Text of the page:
Smart, stylish, and still schooling us all in the subtle intricacies of graphic storytelling, Dean Motter’s latest foray into the winding streets and twisted psychology of the city known as Somnopolis is a testament to Mister X’s enduring relevance and originality.
For just over 30 years, Dean Motter’s Mister X has been pushing the boundaries of graphic storytelling and design. His work has inspired a generation of fans and creators with innovative page layouts, striking characters, and an undeniable zeal for “retrofuturistic” design elements.
With a genre-bending central concept that pulls from science-fiction, crime noir, architecture, and psychology, Mister X continues to adapt and evolve as both Motter and the medium itself grows and matures.
The challenge for any intellectual property that has enjoyed the longevity Mister X has is finding a way to remain relevant for both new readers and its established audience. Motter’s solution to this conundrum? Keep it simple and trust in your craft. There are few creators in the medium today who understand this maxim as intuitively as Motter, let alone have the talent and vision to follow it through.
In his newest limited series from Dark Horse, Motter moves the focus away from his titular protagonist and presents a pair of separate yet interconnected holiday-season tales featuring two of Mister X’s leading ladies: intrepid reporter Rosetta Stone and Mercedes, the insomniac architect’s girlfriend. With each story coming in at 11-12 pages, Motter’s storytelling ability is on full display as he utilizes each and every panel to further plot and character development without sacrificing a wonderfully jaunty pace.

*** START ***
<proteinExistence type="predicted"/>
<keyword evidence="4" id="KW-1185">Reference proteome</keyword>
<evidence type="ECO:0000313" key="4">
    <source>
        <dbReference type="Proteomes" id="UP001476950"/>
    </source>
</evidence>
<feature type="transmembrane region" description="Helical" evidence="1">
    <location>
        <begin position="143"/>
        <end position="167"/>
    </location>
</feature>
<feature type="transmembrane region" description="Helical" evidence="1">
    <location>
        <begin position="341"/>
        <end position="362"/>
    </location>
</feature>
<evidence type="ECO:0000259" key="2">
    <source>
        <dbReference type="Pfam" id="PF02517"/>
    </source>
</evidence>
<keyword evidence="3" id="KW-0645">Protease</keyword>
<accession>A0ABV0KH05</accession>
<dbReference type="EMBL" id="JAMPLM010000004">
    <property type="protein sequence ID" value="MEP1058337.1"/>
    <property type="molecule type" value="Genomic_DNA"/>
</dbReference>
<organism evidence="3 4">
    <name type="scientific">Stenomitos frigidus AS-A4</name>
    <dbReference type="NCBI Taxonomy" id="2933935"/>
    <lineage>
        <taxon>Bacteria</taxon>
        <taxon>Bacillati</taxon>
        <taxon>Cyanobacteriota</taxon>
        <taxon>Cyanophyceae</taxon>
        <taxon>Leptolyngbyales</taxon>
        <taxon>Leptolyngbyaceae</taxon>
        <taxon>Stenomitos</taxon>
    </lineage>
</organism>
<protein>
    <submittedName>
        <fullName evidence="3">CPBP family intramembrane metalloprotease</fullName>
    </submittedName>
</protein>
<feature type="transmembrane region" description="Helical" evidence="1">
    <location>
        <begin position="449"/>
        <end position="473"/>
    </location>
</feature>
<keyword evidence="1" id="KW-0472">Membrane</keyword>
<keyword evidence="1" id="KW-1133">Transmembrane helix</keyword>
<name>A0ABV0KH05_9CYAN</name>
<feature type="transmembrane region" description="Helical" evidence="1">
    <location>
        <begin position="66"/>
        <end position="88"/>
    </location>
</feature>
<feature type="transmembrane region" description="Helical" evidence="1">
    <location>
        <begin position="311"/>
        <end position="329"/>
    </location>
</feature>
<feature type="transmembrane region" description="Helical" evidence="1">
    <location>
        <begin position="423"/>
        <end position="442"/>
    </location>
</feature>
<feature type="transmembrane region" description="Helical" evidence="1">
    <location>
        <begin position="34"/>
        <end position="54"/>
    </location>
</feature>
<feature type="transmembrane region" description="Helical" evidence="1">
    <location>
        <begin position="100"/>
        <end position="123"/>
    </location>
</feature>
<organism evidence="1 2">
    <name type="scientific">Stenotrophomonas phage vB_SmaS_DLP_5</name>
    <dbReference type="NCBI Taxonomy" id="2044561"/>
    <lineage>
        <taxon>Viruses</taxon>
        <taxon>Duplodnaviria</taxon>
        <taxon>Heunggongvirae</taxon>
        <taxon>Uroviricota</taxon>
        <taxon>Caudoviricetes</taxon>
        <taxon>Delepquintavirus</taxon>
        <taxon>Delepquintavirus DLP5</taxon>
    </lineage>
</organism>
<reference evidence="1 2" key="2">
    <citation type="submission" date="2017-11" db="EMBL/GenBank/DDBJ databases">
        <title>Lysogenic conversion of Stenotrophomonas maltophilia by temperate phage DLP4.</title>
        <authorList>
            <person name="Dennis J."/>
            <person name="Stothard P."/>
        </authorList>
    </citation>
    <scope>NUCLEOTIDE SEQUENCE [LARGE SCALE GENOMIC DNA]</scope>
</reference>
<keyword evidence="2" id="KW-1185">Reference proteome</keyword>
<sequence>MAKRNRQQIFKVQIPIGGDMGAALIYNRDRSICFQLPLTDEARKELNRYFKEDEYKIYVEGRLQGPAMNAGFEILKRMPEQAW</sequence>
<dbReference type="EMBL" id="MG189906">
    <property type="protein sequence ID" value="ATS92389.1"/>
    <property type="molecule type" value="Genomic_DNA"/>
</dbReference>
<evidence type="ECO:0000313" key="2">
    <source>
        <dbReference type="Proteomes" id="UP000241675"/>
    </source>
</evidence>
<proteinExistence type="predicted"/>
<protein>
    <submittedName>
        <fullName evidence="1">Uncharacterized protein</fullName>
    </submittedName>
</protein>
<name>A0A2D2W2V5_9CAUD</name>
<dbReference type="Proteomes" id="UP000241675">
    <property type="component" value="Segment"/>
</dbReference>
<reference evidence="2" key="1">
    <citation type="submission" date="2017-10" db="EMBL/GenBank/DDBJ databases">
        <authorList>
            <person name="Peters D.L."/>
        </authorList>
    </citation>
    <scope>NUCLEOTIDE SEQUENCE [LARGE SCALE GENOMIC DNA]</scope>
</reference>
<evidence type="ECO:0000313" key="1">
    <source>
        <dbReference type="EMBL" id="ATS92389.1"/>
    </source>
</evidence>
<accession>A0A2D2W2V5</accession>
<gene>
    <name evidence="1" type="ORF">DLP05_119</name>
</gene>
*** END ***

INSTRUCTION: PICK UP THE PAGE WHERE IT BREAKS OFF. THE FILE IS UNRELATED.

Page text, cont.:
The influence of comics luminary Will Eisner is fully evident in Motter’s work, from his integration of story titles into the artwork to his ability to create distinct, emotive characters that straddle the line between realism and caricature. It is this exquisite balance between design and substance that keep readers coming back for more Mister X and more Motter year in and year out.
Also integral to Mister X’s success is the book’s unique setting of Radiant City. Also known as Somnopolis by the locals, Motter’s crowning achievement is the creation of a fictional world that operates according to its own set of physical and psychological tenets.
An ever-changing, impenetrably corrupt metropolis in desperate need of a savior, Radiant City alternates between two opposite poles of atmospheric claustrophobia, marked by looming Art Deco constructs and a sprawling imaginary landscape where nothing is as it seems.
Motter underscores Radiant City’s ambiguous nature in his two interwoven tales by first presenting what seems like a typical murder mystery revolving around cultural differences, then turning the whole scheme on its ear in the second story, where we find out the true villains of the issue. Although Mister X himself seems almost tangentially involved, it is through the misadventures of his lady friends that we gain true insight into this living city’s convoluted “personality”.
A welcome return to the stylish, shadowy highways and byways of Radiant City, Razed is a fantastic, refreshing respite from the hollow spectacle of mainstream comics. Motter once again cements his status as one of the medium’s most accomplished storytellers and distinctive stylists with this latest installment of his seminal work.
Dean Motter (W/A) • Dark Horse Comics, $3.99, February 25, 2014.